The Register-Herald, Beckley, West Virginia

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February 11, 2013

Auditor calls for replacement of Jackie Withrow hospital

CHARLESTON — A highly critical legislative audit, unwrapped Sunday, called for the replacement of Jackie Withrow Hospital in Beckley, saying the cost of repairs at the long-term care facility would far exceed building a new one.

Bearing the name of the late Raleigh County delegate who toiled for health care improvements while in the House, the facility was erected eight decades ago as a tuberculosis sanitarium.

In the 1970s, it was converted to a long-term care hospital but serves only 84 patients, far below the 655 it was intended to treat for tuberculosis.

In the report, detailed by John Sylvia, director of the Performance Evaluation & Research Division of the legislative auditor’s office, it is noted that running Jackie Withrow Hospital costs between $1.5 million and $2 million more per year than three other state-run facilities — Hopemont, Lakin and John C. Manchin Sr. hospitals.

In fact, Sylvia told the Joint Committee on Government Operations and Organization, the cost-per-patient at the Beckley facility is $26,000 above that of the other three hospitals.

The structure contains 208,000 square feet and is far more space than is needed for its current usage, he told the legislators.

Sylvia said the Bureau of Behavioral Health and Human Facilities needs to “immediately” complete and file a plan for building a new facility on the same grounds.

Inspections exposed “a great deal of deterioration in various parts of this hospital,” noting the 102-page report contained color photographs depicting the ruinous state.

“The significant depreciation is primarily because this facility was built in the 1930s,” Sylvia said. “One of the problems is that this facility is so large.”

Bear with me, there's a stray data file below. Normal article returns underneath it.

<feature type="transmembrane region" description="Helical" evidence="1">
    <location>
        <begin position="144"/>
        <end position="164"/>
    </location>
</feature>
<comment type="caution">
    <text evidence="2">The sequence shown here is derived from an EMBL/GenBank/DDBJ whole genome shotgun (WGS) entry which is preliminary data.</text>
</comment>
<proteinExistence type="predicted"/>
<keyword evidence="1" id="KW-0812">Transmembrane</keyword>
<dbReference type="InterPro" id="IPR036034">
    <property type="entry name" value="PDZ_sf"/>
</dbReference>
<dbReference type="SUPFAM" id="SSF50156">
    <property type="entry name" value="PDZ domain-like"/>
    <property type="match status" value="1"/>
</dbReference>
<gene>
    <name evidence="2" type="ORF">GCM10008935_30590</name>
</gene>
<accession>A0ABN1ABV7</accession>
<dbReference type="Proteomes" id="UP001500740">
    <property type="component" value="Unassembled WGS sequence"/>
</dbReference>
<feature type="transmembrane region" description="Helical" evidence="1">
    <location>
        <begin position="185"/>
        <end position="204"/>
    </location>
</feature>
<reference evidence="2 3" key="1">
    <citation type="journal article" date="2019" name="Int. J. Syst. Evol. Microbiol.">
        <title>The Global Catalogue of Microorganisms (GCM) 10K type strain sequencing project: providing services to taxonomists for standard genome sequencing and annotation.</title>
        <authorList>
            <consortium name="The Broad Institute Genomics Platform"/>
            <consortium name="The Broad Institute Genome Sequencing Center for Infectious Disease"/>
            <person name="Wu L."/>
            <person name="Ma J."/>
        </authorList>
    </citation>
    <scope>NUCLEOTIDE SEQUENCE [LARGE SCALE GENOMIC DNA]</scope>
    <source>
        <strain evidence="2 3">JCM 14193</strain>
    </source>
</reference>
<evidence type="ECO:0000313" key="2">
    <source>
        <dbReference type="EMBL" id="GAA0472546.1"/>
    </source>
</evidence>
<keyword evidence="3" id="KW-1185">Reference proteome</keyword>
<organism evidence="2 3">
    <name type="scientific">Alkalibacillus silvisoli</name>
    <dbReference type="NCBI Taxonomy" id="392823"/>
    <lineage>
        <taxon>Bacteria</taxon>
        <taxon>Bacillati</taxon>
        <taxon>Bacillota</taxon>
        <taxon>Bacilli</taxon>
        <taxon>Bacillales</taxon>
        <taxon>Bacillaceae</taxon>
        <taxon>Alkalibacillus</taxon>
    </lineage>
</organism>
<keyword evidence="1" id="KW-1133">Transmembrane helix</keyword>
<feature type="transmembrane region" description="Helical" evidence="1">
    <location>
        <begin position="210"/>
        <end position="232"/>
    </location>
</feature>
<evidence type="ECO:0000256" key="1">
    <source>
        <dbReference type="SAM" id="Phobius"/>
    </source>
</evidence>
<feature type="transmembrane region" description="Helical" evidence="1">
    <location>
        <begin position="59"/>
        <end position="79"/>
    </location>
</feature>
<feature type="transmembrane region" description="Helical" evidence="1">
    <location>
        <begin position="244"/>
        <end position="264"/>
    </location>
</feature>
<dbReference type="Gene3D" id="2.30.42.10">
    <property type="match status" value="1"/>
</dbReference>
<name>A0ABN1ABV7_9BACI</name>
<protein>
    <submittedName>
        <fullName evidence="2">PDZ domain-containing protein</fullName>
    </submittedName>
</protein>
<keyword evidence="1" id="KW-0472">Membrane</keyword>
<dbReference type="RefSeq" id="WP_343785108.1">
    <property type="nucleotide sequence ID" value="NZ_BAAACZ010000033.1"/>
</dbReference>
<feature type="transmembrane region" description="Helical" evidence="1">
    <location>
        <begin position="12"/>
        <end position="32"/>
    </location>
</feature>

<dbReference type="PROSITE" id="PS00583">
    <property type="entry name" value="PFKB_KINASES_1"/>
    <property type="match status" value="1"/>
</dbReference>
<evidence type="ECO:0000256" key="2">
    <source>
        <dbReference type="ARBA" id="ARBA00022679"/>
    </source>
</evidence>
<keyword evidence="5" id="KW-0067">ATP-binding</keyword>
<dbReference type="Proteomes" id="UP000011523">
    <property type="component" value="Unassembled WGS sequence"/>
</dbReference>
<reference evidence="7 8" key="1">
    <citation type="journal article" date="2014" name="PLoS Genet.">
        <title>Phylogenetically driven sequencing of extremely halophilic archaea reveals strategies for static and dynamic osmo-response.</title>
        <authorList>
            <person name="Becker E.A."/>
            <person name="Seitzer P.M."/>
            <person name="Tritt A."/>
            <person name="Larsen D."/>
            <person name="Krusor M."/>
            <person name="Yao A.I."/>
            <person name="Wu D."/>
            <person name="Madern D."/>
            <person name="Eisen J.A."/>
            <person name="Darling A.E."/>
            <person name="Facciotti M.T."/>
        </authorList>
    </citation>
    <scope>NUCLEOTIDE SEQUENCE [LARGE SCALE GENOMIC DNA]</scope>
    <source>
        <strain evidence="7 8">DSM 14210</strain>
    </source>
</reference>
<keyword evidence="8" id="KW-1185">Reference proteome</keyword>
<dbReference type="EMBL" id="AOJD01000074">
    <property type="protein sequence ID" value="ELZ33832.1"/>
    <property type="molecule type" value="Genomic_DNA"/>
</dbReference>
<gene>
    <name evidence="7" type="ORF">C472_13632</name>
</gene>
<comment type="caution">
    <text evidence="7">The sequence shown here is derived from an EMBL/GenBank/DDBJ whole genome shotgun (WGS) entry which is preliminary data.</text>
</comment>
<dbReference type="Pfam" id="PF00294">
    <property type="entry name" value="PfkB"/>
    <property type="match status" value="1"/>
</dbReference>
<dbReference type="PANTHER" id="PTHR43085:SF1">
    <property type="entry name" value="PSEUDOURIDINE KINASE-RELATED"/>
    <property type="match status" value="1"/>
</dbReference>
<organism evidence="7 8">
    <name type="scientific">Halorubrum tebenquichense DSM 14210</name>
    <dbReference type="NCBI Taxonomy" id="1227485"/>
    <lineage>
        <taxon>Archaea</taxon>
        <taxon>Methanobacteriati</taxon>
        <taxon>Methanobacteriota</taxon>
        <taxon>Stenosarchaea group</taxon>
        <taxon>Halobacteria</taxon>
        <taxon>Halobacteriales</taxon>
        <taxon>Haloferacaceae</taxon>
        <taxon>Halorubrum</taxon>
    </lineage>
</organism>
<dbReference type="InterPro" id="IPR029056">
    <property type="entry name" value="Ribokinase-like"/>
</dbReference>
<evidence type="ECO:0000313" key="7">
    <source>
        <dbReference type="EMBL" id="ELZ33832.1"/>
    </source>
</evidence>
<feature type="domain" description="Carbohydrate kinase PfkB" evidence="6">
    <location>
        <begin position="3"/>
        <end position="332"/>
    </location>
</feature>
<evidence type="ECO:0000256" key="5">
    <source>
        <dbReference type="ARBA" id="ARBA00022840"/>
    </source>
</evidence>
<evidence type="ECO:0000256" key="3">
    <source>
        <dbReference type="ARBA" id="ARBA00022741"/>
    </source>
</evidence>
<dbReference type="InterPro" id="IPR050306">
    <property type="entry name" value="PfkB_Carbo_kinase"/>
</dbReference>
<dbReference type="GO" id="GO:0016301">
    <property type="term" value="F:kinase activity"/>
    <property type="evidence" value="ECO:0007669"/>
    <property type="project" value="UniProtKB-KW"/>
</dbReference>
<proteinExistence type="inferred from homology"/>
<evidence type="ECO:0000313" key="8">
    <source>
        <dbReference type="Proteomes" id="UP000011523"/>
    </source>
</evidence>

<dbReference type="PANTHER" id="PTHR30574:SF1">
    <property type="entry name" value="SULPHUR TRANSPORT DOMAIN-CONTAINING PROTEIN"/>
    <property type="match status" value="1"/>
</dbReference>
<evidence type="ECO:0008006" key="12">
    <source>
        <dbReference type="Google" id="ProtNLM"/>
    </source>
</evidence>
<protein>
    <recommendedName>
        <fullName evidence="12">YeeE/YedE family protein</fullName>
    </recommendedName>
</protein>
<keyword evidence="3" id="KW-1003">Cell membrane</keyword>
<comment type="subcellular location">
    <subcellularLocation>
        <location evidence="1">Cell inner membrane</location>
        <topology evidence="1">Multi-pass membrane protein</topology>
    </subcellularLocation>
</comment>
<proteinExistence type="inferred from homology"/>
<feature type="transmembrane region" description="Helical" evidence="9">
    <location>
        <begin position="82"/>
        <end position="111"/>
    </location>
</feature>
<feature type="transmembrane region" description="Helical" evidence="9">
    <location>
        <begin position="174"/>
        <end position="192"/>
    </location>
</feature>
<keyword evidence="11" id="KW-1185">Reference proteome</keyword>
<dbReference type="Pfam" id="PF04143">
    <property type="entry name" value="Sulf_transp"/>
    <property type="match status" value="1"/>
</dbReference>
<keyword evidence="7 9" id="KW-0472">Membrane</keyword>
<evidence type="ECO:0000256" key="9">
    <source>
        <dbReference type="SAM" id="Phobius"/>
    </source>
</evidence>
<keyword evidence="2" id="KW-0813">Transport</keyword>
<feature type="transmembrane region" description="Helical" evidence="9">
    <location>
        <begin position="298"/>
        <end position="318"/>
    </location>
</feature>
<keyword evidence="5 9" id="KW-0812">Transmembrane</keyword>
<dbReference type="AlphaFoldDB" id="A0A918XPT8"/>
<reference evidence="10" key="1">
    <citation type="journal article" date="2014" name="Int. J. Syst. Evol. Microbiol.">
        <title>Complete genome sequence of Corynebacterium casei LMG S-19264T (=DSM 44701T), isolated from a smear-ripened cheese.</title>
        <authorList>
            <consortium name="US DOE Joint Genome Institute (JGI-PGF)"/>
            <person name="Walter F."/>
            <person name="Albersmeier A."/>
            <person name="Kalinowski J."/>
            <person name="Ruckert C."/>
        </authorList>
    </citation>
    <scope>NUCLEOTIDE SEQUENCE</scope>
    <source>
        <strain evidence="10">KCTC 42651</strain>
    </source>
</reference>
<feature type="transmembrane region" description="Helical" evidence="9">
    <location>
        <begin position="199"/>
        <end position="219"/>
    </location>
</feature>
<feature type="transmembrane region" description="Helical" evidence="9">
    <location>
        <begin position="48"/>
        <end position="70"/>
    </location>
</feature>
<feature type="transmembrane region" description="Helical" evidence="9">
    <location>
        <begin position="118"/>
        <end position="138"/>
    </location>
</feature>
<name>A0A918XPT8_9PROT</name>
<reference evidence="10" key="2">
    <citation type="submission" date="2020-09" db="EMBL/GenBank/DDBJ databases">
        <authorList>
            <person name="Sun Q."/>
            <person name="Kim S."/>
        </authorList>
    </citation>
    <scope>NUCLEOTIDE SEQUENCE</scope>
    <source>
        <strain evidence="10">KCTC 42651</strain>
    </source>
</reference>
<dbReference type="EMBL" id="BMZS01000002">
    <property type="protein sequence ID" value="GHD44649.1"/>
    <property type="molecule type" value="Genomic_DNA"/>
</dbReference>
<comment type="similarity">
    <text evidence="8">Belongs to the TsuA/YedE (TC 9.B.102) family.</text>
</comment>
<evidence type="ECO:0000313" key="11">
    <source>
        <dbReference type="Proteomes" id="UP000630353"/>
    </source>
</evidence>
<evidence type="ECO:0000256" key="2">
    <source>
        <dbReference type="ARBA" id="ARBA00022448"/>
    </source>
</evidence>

And that, he emphasized, leads to higher utility costs in keeping warm a hospital for so comparatively few patients, far below the number it was meant to serve.

On an annual basis, the heating bill runs up to some $197,000, he pointed out.

Sylvia told the committees that ZDS Design/Consulting Services of St. Albans studied the structure and concluded it would cost $26.9 million to finance repairs, excluding asbestos abatement.

In contrast, a new hospital built on a smaller scale and accommodating its patient numbers would run about $20.6 million, he said.

The Board of Risk and Insurance Management, in an inspection report dated April 26, found 26 areas of concern that required attention. Three of them were considered critical — the sprinkler piping system in the basement at “A” wing wasn’t in compliance with National Fire Safety Association standards, electrical boxes were unsecured, and panic hardware on doors had been incorrectly installed.

Another option considered was to move patients to private facilities, but PERD said one reason families put members in Jackie Withrow is that such homes either cannot or are unwilling to attend to special needs.

What’s more, the report said, private facilities tend to provide skilled care billed to Medicare rather than long-term support services offered by the state.

If a new facility is erected, the report said the state might have to borrow money by issuing bonds. The auditor’s office also looked at privatizing long-term care but felt that an entirely new building is the best approach, and the BBHHF agreed.

In the lengthy report, PERD used photographs to show existing steam valves are failing, the kitchen ventilation system fails to meet current code, the electrical switchboards, pane boards and other such components are obsolete, and the basement needs a new sprinkler system.

Other deficiencies outlined include a need to replace fire doors, walls are in varying states of disrepair, almost all drains and pipes should be replaced, and roof failures have spawned water damage in the ceilings.

The report found that floors throughout Jackie Withrow should be replaced and that concrete ledges around the outside are crumbling.

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